People often talk about Africa and its problems and offer (clichéd) explanations for it. The most helpful explanations are the ones that are the least talked about and when they are, they are quickly glossed over.
The other day, I was thinking about one interesting trend in our country which is the way Nigerian public office holders, including those at the presidential level, always fly off to foreign countries for medical services when they are in need of them. Here is the question: if they believe that Nigeria lacks capable doctors (which of course it doesn’t) why don’t they just fly in these wonderful foreign doctors over to Nigeria with all their medical equipment and everything? I’m sure these wealthy rogues are quite capable of doing that. Why do they prefer adding more shame to their country by constantly flying abroad for something they could easily import over to their own country even if it is only to serve themselves? It almost seems to be a badge of honor among Nigerian politicians, just as it is among the regular citizenry, to be able to say that they “went abroad”. If they could, they would prefer to live in another country, especially the ones where they have stashed their spoils, than live in the same country they have destroyed.
Regarding the “electorate” themselves, it often seems that there is no limit to the level of abuse that Nigerians can take from their leaders. Having to walk like circus acrobats on the edges of mud-filled gutter streets. Driving on “roads” with enormous potholes. Endless spells of darkness coupled with noise and air pollution caused by generators. Even with the knowledge that the government is colluding with foreign companies that sell generators to keep Nigeria in darkness – a piece of knowledge that many ordinary Nigerians possess – they still fail to be driven to violent rage against their government. They would rather flee to other countries than deal with the very people causing the problem despite the ubiquity and accessibility of such people. They would rather suffer all day long under rain and intense heat in front of foreign embassies than take out their anger on their government officials. They would prefer to risk their lives by crossing the Sahara or stowing away in ships headed for Europe than risk their lives by killing at least one of these hoodlums reigning anywhere from the local government level to the federal level.
When I talk about taking action against these government officials I do not have in mind the act of staging demonstrations. That sort of activity in this part of the world is tantamount to mass suicide. Furthermore, it is unlikely to result in any sort of acquiescence on the part of the leaders themselves, at least in any significant way. Nevertheless, if people are sufficiently enraged about something, they will inevitably do things that would make the targets of their rage realize that they are living in a very inhospitable and dangerous environment and they will think twice about what they are doing. But this is certainly not what these agbada-adorning rascals feel. On the contrary they feel quite welcome and unthreatened by the citizenry that they are defecating on.
It is obvious that the level of anger Nigerians feel about their situation does not come anywhere close to matching the level of frustration they feel. It is one thing to be unhappy and frustrated about something. It is another thing to be seriously angry about it. Nigerians apparently do not possess such anger. One explanation for this curiosity is that it may be because they are used to it. It is the condition into which they were born and have adapted to. But I do not find this explanation satisfactory. Because it is clear that, far from being comfortably adapted to their circumstance, many, if not most, ordinary Nigerians are acutely aware that it is a very problematic one and that it isn’t the way things are supposed to be. Why else would they be feeling frustration?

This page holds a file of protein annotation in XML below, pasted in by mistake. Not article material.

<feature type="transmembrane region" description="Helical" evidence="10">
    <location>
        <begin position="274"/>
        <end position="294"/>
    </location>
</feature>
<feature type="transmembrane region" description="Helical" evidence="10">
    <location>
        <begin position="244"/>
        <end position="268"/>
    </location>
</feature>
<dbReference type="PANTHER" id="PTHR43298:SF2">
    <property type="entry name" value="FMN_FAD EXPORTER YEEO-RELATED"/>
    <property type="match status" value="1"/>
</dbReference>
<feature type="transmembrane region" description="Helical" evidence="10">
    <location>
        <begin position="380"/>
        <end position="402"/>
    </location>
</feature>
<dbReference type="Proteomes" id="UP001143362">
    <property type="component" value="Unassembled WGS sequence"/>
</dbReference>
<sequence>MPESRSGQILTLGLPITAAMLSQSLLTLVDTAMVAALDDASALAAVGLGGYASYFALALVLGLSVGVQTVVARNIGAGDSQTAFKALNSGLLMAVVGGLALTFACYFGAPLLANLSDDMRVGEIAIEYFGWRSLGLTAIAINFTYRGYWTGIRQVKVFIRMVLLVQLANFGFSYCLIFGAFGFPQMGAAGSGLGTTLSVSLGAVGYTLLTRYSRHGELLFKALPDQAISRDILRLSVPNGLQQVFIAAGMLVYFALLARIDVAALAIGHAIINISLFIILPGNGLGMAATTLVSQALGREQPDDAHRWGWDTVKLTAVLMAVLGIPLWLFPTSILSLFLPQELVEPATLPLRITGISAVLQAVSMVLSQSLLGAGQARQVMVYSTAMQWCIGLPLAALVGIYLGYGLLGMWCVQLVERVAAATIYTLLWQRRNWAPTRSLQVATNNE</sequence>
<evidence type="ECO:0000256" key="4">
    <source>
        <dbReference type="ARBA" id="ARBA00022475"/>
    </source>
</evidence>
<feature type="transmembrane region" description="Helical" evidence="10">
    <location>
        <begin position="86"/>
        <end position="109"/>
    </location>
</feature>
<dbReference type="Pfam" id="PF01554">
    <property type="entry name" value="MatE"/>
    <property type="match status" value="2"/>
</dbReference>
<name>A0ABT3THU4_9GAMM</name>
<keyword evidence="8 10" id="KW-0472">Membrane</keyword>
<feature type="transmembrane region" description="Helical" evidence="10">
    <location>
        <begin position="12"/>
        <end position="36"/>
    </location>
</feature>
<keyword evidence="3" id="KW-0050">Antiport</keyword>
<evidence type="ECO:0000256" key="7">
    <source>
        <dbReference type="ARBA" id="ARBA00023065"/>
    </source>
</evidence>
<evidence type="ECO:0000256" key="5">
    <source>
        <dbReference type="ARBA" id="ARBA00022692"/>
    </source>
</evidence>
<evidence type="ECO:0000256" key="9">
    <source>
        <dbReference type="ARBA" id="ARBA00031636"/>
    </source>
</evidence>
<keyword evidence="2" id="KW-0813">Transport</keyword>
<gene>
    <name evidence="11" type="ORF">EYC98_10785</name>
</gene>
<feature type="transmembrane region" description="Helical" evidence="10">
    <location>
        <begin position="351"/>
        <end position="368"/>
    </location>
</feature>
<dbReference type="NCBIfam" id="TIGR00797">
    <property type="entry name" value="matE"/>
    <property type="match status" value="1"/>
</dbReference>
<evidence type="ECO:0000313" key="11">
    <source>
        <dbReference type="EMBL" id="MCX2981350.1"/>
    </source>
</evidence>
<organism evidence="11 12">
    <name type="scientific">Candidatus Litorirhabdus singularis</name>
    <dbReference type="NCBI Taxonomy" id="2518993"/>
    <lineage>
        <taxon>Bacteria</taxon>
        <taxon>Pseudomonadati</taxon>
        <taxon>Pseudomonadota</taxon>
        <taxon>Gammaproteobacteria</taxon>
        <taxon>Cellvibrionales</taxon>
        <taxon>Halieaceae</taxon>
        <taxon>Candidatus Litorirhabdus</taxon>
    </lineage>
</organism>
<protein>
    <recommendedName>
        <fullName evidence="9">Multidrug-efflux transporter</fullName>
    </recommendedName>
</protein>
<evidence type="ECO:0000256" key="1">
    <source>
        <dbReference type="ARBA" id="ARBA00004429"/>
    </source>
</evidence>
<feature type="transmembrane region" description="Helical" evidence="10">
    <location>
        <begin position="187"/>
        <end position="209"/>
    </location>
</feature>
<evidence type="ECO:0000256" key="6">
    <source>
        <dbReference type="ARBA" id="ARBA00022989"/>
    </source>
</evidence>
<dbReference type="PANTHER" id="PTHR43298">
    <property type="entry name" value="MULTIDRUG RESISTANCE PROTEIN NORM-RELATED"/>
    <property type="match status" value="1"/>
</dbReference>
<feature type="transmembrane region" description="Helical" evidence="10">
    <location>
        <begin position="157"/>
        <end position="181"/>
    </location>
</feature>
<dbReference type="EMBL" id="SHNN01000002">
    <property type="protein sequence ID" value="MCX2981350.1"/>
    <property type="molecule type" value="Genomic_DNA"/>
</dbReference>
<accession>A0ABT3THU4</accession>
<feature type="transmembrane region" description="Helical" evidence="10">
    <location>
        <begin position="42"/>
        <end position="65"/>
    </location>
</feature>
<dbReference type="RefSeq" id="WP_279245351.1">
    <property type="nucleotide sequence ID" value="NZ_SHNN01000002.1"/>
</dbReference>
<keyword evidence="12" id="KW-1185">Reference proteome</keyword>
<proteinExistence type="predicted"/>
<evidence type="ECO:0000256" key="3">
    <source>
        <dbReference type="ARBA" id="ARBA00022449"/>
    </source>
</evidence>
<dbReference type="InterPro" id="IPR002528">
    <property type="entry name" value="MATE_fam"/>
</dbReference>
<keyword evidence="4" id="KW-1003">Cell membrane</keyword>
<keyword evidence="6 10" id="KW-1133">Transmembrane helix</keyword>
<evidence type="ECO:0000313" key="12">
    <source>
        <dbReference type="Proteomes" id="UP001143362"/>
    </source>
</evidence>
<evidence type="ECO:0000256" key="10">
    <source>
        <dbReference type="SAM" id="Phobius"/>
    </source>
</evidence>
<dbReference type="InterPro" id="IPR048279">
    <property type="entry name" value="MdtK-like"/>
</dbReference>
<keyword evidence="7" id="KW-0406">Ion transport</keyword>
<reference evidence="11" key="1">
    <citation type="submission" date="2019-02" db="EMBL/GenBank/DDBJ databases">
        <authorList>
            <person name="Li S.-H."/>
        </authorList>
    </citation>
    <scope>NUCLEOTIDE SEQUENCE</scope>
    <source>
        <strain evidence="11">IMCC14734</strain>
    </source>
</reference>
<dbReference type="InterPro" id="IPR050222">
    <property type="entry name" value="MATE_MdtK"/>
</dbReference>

One cynical way in which I have sometimes attempted to understand the lack of action and apparent lack of rage on the part of ordinary Nigerians about their situation is what one might call the sex factor. Human beings, like all animals, have an intrinsic desire to survive. In the case of humans, one could say it may be in order to make the best out of themselves in life. But in an inhibitive society that provides few opportunities, kills people’s dreams and extinguishes their potentials, what else is there that makes them want to cling on so much to life? Is it to be married and introduce more and more kids into the quagmire of poverty? For what? My suspicion sometimes is that it is simply because of sex…or the pleasure of it. The prospect of enjoying the greatest and most widely available pleasure that life has to offer (sexual intercourse) is probably what keeps many people moving through life in the midst of abuse and humiliation without doing anything challenging that would jeopardize that prospect. It is in this same way that I have sometimes tried to explain the slavery that took place in the united states. The fact that millions of black men lived day after day, year after year, watching men of another race rape their women as they pleased while faithfully living in servitude to them and (even worse) continuing to produce children for the same white men to exploit is something that boggles the mind. It would seem that as long as the advent of enjoying sex was guaranteed (even if it was only with the least attractive black women that the white slave-owners didn’t particularly want) they were willing to go on living. This is the same phenomenon that goes on even today in America where the humiliation of black males continues in various forms and white males constantly steal their best looking females. Yet black Americans never do anything. They continue to kill each other because they know they will get away with it but they never direct their anger at the very people abusing and humiliating them.